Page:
The use of palo santo from B. graveolens is traditional in South America, especially in Ecuador. According to the local customs, it is used against the “mala energía” (bad energy) (“Palo santo para limpiar tu casa de la mala energia, palo santo para la buena suerte” or “Palo santo to clean your house of bad energy, palo santo for good luck”), which may sometimes refer to clinical disease. Its use reportedly dates back to the Inca era. Palo santo is common today as a type of incense, which gives off an aroma reminiscent of baked apples or burnt sugar.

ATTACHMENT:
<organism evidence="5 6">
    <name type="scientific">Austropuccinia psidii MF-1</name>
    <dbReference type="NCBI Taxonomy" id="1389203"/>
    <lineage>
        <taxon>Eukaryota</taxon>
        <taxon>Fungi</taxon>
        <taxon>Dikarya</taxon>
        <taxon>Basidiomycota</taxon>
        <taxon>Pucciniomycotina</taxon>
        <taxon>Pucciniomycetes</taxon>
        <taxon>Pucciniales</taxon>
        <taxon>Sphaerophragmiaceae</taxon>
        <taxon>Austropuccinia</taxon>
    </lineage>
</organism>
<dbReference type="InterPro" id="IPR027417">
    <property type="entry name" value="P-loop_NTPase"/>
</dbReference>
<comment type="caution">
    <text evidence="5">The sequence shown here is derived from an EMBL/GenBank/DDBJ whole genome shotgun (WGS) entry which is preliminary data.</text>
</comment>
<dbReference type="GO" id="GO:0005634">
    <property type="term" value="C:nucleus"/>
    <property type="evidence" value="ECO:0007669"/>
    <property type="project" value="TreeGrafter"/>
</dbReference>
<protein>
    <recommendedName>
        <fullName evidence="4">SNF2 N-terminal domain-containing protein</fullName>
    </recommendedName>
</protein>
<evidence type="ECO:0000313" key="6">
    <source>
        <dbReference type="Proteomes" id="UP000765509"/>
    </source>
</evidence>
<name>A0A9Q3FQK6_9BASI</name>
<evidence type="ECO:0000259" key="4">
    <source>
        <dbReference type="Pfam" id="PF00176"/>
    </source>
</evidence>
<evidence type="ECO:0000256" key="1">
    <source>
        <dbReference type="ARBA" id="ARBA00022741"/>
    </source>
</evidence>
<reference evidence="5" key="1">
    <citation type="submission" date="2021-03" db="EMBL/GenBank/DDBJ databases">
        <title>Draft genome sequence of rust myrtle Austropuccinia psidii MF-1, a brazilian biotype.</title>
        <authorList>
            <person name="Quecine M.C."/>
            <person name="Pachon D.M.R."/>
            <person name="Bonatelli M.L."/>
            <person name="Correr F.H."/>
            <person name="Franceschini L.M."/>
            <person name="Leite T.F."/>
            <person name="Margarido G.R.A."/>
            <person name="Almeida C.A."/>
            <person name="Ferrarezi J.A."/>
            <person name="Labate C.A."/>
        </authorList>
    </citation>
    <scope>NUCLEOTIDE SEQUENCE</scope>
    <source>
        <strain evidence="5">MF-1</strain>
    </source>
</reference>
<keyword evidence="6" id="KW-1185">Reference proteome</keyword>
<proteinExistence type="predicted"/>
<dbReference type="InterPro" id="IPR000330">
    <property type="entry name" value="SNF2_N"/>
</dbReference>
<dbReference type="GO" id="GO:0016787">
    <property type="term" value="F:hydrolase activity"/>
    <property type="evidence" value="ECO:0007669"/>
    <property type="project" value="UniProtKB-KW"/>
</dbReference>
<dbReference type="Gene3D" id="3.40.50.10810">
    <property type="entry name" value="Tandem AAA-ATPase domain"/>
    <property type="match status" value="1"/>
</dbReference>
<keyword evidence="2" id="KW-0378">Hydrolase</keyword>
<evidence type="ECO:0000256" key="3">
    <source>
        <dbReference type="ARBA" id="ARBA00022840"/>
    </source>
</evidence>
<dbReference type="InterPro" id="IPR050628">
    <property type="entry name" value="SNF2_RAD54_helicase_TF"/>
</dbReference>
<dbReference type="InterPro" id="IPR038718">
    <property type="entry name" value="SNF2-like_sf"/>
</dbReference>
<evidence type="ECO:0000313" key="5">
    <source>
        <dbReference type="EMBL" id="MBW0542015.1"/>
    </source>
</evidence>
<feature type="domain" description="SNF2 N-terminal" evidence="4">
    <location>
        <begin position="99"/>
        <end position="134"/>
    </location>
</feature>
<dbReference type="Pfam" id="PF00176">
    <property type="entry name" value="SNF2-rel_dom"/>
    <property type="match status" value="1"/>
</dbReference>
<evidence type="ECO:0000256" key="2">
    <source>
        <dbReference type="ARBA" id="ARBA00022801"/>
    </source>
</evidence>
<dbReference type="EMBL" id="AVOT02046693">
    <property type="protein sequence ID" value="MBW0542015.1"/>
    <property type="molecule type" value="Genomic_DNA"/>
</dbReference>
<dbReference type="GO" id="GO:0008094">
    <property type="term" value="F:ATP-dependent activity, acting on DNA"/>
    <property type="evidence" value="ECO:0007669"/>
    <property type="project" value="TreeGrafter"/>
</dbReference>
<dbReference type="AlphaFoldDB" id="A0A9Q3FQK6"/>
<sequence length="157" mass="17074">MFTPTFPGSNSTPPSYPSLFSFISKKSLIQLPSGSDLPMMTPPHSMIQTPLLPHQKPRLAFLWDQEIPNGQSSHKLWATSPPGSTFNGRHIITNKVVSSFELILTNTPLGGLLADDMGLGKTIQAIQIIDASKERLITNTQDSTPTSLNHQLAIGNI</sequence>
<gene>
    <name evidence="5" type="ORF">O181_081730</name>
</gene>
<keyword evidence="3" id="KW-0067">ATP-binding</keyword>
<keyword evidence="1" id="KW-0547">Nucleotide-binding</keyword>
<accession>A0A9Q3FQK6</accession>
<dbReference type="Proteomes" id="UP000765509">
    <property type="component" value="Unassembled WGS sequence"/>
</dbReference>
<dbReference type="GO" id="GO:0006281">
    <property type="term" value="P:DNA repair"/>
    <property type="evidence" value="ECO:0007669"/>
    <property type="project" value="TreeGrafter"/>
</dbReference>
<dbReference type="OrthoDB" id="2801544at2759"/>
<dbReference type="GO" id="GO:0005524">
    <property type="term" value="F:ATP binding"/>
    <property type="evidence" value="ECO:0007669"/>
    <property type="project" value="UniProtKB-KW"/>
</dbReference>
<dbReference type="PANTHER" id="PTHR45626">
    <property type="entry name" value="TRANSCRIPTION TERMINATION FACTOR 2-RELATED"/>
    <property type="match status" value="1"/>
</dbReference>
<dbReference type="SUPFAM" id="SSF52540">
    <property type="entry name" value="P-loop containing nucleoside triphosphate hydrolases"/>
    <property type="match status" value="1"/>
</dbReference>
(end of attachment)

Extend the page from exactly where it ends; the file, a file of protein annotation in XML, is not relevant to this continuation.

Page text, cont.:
Palo santo oil was used during the time of the Incas for its reputed spiritual purifying properties. Palo santo may be burned, similar to incense, by lighting shavings of palo santo wood. In Peru, a shaman, or medicine man, reportedly lights palo santo sticks and the rising smoke will enter the “energy field” of ritual participants to “clear misfortune, negative thoughtprints, and ‘evil spirits'”